Global shares higher as focus turns to US bank earnings
LONDON (AP) — Global shares rose Friday as investors focused on a run of earnings statements from U.S. banks. The British pound, however, was in retreat after President Donald Trump appeared to dash hopes of any imminent U.S.-U.K. trade deal.
KEEPING SCORE: In Europe, Britain’s FTSE 100 was up 0.4 percent at 7,683 while Germany’s DAX rose 0.3 percent to 12,537. France’s advanced 0.4 percent to 5,427. Wall Street was poised to flat with Dow futures and the broader S&P 500 futures down 0.1 percent.
US BANKS: The absence of any fresh trade war comments has allowed traders to focus on the start of the U.S. corporate results season. On Friday, JP Morgan Chase, Citigroup and Wells Fargo all report results. Already, JP Morgan said its second-quarter profits rose by 18 percent from a year ago, as it continued to benefit from higher interest rates and a lower tax bill following last year’s passage of President Donald Trump’s tax law.
ANALYST TAKE: “Investors will be paying close attention not just to the results but also references to trade tariffs and the impact they are expected to have on future results, particularly those that have already been targeted in counter-measures taken or proposed against the U.S.,” said Craig Erlam, senior market analyst at OANDA.
US-CHINA TRADE: China has yet to give details on what kind of “firm and forceful measures” it would use to respond to the fresh round of potential tariff hikes on $200 billion of goods announced by the U.S. on Tuesday. But Beijing stepped up pressure on Washington by suggesting that U.S. companies lobby American leaders. The U.S. and China are yet to resume negotiations over the dispute that led to tariff hikes on each other’s goods.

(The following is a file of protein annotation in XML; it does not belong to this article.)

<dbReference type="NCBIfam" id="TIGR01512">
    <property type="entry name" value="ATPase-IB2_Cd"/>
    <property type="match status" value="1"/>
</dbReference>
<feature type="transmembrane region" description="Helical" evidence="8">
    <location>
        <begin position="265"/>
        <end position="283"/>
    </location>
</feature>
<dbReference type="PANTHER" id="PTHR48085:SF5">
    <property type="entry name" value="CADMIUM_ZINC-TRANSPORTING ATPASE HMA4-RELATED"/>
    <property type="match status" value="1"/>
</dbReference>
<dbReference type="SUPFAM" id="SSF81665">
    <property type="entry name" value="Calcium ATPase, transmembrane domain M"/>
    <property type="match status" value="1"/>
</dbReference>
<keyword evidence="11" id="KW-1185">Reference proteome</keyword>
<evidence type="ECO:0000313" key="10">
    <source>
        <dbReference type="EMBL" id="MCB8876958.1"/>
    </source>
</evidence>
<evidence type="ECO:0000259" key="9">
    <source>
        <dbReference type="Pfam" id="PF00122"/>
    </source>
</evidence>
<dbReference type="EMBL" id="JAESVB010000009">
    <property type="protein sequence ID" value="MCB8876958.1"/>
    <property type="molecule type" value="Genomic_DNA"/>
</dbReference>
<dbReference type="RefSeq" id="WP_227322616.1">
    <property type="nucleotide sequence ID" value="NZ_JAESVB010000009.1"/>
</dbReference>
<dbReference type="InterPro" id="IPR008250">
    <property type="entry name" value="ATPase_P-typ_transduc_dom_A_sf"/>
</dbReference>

TRUMP’S UK VISIT: In an interview with The Sun newspaper, Trump slammed Prime Minister Theresa May’s plans for Britain’s departure from the European Union and praised her political rival Boris Johnson, who quit May’s Cabinet this week over Brexit differences. He also criticized immigration in Europe and declared that London Mayor Sadiq Khan, a Muslim, had failed to stop terrorism. The pound fell 0.6 percent to $1.31 after Trump’s comments, and May’s government struggled to put a brave face on a presidential visit that has veered wildly off course.
ASIA’S DAY: Asian markets finished mostly higher led by Japan, where the Nikkei 225 jumped 1.9 percent to 22,597.35, helped by a weakening in the yen against the U.S. dollar in a boon to blue chip manufacturers. South Korea’s Kospi advanced 1.1 percent to 2,310.90 and Hong Kong’s Hang Seng index added 0.2 percent to 28,525.44. But the Shanghai Composite Index fell 0.2 percent to 2,831.18.
OIL: Benchmark U.S. crude fell 7 cents to $70.26 a barrel on the New York Mercantile Exchange while Brent crude, used to price international oils, gave up 20 cents to $74.25 per barrel in London.
CURRENCIES: The euro was down 0.3 percent at $1.1635 while the dollar was steady at 112.55 yen.